(Huge bodied lizard).
Named By: P. Yadagiri & K. Ayyasami - 1989.
Classification: Chordata, Reptilia, Dinosauria, Saurischia, Sauropoda, Titanosauria?
Species: B. matleyi (type).
Size: Uncertain since original fossil are now gone and estimates vary considerably.
Known locations: India - Kallemedu Formation.
Time period: Early Maastrichtian of the Cretaceous.
Fossil representation: Description based upon hip, and leg bones, but these are now lost to science and only the original description and line drawings remain.
it was named in 1989, the dinosaur genus Bruhathkayosaurus
attained almost mythical status. The original description of the
bones of this dinosaur were originally interpreted as belonging to a
theropod dinosaur, though later study of the description has led
readers to conclude that the remains were actually of a titanosaurid
sauropod, and an impressively large one at that.
tibia of Bruhathkayosaurus was two meters long,
centimetres longer than the tibia of Argentinosaurus
which is confirmed
as one of the largest dinosaurs ever. However there is one major
problem with the fossils of Bruhathkayosaurus:
they no longer exist.
There are reports that not long after the discovery of the Bruhathkayosaurus fossils, the fossils were swept away and lost in a monsoon. On top of this, no diagnostic characteristics were identified or described in the original description. The only representation for what the original fossils look like is in the form of line drawings that were made of them. What this leaves us with is a claim for one of the largest dinosaurs ever that cannot in anyway be substantiated, making Bruhathkayosaurus one of the most dubious of all the dubious genera of dinosaurs.
This is not actually the first time that what might have been the biggest dinosaur ever has had fossils that disappeared. In 1878 the famous American palaeontologist Edward Drinker Cope named Amphicoelias based upon the description of unusually large vertebrae and limbs that bore a resemblance to the fossils of Diplodocus, but greater in scale. Somehow, and at the time of writing no one knows how, these massive fossils have been lost, leaving only detailed drawings and a written description of the bones. Many still question the validity of Amphicoelias, with some suggesting that Cope may have incorrectly measured the fossils, to other theories. But in Amphicoelias there is at least a more detailed description that might allow for new fossils to be attributed to the genus. The loss can also be explained as some kind of storage error as a result to of the huge number of fossils that Cope was dealing with. Remember that Cope was one of the two main figures of the ‘Bone Wars’ and fossils were collected and stored in such great amounts that palaeontologists are still sifting through and cataloguing some of this fossils today, almost one hundred and fifty years after they were collected.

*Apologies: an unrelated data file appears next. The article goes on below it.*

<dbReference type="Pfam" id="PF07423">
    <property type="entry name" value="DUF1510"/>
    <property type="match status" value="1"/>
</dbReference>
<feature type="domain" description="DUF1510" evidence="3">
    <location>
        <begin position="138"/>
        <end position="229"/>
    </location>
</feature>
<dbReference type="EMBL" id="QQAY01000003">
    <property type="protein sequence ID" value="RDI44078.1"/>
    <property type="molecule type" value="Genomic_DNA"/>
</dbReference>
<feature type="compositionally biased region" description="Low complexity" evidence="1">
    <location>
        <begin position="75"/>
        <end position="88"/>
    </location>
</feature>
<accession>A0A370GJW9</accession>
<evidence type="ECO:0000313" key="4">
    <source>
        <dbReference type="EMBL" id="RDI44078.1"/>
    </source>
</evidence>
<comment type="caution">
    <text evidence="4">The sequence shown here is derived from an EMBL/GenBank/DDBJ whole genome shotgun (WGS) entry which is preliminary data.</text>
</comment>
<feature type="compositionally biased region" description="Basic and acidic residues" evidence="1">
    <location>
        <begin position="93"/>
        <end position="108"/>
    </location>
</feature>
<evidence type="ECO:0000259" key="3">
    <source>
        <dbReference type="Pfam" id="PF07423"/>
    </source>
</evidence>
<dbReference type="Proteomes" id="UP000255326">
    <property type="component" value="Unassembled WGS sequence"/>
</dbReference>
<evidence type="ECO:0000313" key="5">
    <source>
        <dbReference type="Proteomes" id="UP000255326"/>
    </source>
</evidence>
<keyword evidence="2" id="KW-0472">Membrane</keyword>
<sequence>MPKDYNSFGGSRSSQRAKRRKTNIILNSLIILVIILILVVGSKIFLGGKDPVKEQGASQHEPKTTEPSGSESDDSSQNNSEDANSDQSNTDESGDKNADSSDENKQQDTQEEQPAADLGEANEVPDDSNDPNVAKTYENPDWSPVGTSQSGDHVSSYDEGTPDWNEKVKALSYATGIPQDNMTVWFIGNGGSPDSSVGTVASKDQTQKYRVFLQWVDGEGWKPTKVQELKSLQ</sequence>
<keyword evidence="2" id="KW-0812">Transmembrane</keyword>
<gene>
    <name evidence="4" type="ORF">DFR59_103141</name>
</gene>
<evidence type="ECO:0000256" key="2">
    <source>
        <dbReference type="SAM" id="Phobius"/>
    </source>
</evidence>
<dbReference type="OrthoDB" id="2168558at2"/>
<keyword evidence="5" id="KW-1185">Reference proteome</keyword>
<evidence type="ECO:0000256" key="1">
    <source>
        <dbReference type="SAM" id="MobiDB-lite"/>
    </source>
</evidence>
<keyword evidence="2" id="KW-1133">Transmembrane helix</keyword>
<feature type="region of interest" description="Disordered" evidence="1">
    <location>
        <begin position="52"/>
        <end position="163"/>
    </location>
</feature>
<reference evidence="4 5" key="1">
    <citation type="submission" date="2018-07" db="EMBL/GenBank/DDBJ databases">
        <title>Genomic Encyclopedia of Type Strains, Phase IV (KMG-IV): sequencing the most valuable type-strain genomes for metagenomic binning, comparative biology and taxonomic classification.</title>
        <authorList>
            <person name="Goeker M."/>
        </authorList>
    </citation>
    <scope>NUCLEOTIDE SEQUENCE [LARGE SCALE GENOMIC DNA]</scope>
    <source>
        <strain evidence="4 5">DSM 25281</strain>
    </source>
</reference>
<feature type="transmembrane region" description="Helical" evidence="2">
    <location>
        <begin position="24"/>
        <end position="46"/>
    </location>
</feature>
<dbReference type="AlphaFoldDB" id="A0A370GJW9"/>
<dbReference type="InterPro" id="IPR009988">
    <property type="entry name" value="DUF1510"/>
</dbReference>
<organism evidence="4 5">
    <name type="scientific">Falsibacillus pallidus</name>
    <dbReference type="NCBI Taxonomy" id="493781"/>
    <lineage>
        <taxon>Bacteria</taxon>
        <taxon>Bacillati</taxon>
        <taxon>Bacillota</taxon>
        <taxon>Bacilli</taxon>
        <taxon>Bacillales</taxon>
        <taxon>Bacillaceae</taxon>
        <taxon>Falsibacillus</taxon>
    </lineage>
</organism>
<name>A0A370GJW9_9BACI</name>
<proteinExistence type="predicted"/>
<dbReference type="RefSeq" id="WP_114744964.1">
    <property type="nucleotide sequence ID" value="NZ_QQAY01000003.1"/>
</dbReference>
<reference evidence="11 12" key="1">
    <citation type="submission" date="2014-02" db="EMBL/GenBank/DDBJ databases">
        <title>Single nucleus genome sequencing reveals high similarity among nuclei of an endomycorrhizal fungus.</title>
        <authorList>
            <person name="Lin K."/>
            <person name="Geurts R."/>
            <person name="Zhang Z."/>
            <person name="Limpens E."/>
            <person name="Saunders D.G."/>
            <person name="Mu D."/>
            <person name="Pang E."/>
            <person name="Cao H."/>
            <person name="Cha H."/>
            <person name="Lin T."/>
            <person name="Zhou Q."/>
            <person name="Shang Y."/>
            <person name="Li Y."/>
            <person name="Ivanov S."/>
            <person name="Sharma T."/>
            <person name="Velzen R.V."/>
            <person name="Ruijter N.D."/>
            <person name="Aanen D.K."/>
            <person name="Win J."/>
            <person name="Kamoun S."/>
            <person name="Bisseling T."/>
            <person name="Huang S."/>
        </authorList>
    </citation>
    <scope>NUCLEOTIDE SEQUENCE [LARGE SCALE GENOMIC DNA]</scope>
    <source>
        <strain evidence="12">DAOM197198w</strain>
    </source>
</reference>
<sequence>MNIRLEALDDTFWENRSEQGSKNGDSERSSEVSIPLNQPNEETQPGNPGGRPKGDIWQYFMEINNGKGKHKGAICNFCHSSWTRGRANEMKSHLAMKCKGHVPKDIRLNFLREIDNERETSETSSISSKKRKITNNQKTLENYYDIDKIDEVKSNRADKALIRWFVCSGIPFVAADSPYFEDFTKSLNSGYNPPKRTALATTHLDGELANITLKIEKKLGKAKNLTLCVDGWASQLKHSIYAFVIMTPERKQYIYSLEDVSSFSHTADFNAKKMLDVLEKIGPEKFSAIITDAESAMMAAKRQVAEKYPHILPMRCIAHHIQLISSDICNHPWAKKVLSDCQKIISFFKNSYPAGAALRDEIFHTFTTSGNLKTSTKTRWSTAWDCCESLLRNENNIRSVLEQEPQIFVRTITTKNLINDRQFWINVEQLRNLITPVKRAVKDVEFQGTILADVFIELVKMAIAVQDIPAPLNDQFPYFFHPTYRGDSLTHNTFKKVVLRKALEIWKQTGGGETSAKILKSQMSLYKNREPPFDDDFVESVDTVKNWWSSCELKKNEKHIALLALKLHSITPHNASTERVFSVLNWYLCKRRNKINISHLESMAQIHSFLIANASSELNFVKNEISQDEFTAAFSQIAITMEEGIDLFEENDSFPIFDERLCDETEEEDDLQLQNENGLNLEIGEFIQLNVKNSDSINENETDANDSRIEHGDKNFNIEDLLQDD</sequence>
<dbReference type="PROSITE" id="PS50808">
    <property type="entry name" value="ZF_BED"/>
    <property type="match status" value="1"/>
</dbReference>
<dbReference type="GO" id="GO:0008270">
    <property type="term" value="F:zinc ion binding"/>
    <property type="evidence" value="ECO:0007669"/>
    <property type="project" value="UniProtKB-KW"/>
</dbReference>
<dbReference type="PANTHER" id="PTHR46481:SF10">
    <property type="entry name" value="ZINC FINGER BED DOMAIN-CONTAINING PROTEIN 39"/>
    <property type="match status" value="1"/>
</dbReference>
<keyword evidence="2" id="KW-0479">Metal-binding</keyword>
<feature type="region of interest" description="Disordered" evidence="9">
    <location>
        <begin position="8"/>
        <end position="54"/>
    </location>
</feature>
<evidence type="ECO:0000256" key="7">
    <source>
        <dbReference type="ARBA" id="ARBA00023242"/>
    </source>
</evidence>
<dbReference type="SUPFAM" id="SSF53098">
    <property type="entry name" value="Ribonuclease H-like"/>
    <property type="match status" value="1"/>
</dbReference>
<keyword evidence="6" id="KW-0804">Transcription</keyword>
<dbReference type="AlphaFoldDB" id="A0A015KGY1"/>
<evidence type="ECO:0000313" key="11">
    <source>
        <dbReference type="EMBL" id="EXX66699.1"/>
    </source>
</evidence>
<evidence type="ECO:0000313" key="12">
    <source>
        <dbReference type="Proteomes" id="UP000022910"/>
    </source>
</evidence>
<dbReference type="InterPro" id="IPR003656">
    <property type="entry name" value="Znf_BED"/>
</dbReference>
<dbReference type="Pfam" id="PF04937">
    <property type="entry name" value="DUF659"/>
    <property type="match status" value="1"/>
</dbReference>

Back to Bruhathkayosaurus and things are far more uncertain. It is not unknown for fossils to be lost and destroyed by environmental factors before they can be discovered, but when fossils that are supposed to represent one of the most ground breaking dinosaur discoveries ever made, it causes many to question if they ever actually existed. There has at least been some speculation that incredibly long shin bones of Bruhathkayosaurus may have actually been the fossilised remnants of tree trunks. Because only line drawings of the original fossils remain, estimates for the size of Bruhathkayosaurus can vary wildly, ranging anything from thirty up to forty-five meters long, or even longer. Thirty to thirty-five meters long would certainly be plausible given that we know of other sauropods of various that that could reach that, such as Argentinosaurus, Supersaurus and Diplodocus. Beyond this though and fossils are certainly required before other people will believe how big something was.
- A carnosaurian dinosaur from the Kallamedu Formation (Maestrichtian horizon), Tamilnadu. - P. Yadagiri & K. Ayyasami - 1989. - In Symposium on Three Decades of Development in Palaeontology and Stratigraphy in India. Volume 1. Precambrian to Mesozoic. Geological Society of India Special Publication, 11(1): 523-528. - In M.V.A. Sastry, V.V. Sastry, C.G.K. Ramanujam, H.M. Kapoor, B.R. Jagannatha Rao, P.P. Satsangi, and U.B. Mathur (eds.) - 1989.